Britain records hottest October day on record

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The record for Britain's hottest October day was broken Saturday as temperatures reached 29.9 degrees Celsius (85.8 degrees Fahrenheit) in Gravesend, southeastern England, the Met Office said.

Britain has been basked in an unseasonal autumn heatwave over the past week, with a southerly wind bringing warm air northwards taking temperatures higher than in Athens, Barcelona and Los Angeles.

Beaches along the southern coast were packed with day-trippers making the most of the good weather.

The previous October record of 29.4C (84.9F) was set on October 1, 1985 in the town of March, eastern England, a spokeswoman for Britain's Met Office national weather service told AFP.

The record for the hottest October day in Wales also fell, with 28.2C (82.8F) reached in the northeastern village of Hawarden, beating the 26.4C (79.5F) set in the nearby town of Ruthin on October 1, 1985.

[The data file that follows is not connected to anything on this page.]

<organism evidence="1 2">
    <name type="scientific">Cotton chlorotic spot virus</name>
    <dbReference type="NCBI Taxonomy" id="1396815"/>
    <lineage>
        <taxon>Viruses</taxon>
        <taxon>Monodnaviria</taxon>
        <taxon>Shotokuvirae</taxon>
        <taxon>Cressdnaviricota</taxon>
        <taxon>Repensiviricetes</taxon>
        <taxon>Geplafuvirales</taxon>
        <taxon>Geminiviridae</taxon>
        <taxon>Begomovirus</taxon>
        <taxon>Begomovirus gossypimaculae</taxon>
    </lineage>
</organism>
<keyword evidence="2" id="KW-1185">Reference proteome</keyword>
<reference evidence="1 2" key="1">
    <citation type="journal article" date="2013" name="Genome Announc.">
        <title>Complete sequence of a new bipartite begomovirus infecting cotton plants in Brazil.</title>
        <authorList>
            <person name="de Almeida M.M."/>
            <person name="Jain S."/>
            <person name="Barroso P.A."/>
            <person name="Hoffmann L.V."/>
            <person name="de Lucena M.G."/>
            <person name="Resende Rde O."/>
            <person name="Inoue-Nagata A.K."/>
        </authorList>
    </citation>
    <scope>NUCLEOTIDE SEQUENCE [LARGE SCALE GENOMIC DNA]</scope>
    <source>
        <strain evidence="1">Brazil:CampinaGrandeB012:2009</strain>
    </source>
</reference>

The hottest day in Britain this year was also set in Gravesend, famous as the resting place of Pocahontas, the Native American whose life was depicted in the eponymous 1995 Walt Disney film.

Temperatures in the town in Kent on the south bank of the River Thames reached 33.1C (91.6F) on June 27.

The British temperature record was also set in north Kent on August 10, 2003, when the town of Faversham saw the mercury hit 38.5C (101.3F).

The Met Office explained why Gravesend is often found to be the hottest place in the kingdom.

"Although all thermometers are housed in standard conditions, the geographical location of the station does still have an impact on the temperatures recorded," the spokeswoman said.

The Gravesend weather station "is surrounded by a built-up industrial area, which could lead to a slightly higher maximum temperature due to factors such as heat being absorbed by buildings".

The Royal Horticultural Society said strawberries and rhodedendrons were among the plants seen blooming at its flagship garden in Surrey, southeast England, when they were not expected to flower again until next spring.


© 2011 AFP

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